Trump's big political "surprises": A history

  • New York developer and potential Reform Party presidential candidate Donald Trump and Minnesota Governor Jesse Ventura take questions at a news conference after Trump gave a speech at a Chamber of Commerce luncheon, Jan. 7, 2000 in Brooklyn Park, Minnesota, the city where Ventura was once mayor. Craig Lassig/AFP/Getty Images

    Flirts with a 2000 presidential run

    Donald Trump briefly tested the waters for a presidential run in 1988, but it wasn't until 1999 when the Trump self-promotion machine went into full force. 

    Fresh off his divorce from Marla Maples, flaunting his new girlfriend (and now-wife) Melania Knauss, and promoting a new book that laid out his political views, Trump sensed a possible political opening.  The Reform Party, the party created by Ross Perot after his 1992 presidential run and the vehicle for his 1996 run, was set to receive federal funding in 2000 after Perot received eight percent of the vote in 1996.  Trump started talking up a possible Reform Party bid, pitting him against famous conservative Pat Buchanan.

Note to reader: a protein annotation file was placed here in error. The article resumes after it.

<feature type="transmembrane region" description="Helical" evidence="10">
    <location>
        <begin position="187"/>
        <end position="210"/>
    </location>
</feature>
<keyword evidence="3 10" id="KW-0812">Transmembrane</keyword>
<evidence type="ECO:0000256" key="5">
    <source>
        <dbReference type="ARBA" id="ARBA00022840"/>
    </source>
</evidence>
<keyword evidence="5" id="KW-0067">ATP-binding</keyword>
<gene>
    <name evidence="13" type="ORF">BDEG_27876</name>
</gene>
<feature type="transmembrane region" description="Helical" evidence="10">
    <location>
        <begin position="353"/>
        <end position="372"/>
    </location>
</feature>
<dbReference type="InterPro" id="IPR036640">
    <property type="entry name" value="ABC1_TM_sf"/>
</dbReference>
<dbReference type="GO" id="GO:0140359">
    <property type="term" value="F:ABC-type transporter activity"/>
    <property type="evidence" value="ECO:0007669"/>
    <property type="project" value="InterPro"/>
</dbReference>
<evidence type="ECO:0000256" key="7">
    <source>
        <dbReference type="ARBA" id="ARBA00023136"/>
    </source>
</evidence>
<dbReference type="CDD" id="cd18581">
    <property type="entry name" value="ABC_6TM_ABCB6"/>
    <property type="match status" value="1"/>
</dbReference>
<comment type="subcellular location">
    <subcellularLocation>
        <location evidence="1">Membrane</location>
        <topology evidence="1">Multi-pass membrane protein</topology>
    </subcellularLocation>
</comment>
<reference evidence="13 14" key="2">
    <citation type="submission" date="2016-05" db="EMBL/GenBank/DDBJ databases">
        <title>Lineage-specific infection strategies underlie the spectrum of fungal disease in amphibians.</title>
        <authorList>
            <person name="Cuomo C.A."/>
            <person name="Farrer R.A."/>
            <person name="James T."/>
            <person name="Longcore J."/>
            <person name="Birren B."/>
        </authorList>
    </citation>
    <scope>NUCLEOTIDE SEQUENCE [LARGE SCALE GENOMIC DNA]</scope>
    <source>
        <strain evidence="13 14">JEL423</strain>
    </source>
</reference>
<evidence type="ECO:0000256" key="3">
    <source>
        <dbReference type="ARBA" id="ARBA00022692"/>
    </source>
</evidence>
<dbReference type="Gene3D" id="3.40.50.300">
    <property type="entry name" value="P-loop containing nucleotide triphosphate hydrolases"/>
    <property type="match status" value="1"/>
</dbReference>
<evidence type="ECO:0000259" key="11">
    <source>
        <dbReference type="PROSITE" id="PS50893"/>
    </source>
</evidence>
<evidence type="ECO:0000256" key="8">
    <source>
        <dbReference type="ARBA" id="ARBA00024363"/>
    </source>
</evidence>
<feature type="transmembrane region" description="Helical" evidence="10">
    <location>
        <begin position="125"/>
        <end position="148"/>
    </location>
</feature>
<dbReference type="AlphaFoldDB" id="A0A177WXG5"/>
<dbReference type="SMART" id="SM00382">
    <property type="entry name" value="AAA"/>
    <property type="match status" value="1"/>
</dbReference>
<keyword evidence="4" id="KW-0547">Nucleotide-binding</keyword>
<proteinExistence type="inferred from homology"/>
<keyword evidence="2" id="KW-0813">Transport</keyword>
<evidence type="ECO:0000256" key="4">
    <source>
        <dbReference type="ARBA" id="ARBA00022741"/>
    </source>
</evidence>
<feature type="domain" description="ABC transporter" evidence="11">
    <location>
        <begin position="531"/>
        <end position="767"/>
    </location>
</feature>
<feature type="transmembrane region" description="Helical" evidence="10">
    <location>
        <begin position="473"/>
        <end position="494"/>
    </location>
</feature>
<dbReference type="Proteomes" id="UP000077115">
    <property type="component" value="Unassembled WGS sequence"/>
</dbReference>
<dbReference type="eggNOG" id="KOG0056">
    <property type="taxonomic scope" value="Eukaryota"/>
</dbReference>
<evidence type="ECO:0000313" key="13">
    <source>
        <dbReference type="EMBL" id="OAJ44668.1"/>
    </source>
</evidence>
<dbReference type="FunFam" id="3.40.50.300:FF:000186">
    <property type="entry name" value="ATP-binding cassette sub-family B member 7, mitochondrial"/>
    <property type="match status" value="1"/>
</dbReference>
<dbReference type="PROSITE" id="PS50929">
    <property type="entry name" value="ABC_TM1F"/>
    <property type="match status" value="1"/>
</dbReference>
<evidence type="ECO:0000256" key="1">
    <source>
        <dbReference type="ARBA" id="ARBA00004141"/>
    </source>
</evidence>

In his book, "The America We Deserve", he proposed a one-time 14.25 percent tax on those worth more than $10 million (he was on that list) and suggested the country could use a wily businessman like him as president.

    "The dealmaker is cunning, secretive, focused and never settles for less than he wants," Trump wrote. "It's been a long time since America had a president like that."

    And, perhaps leaving some wiggle room in case he didn't follow through with his presidential flirtation, Trump added, "Do I need to be president to feel good about myself? I feel pretty good right now." 

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    Steve Chaggaris is CBS News' senior political editor.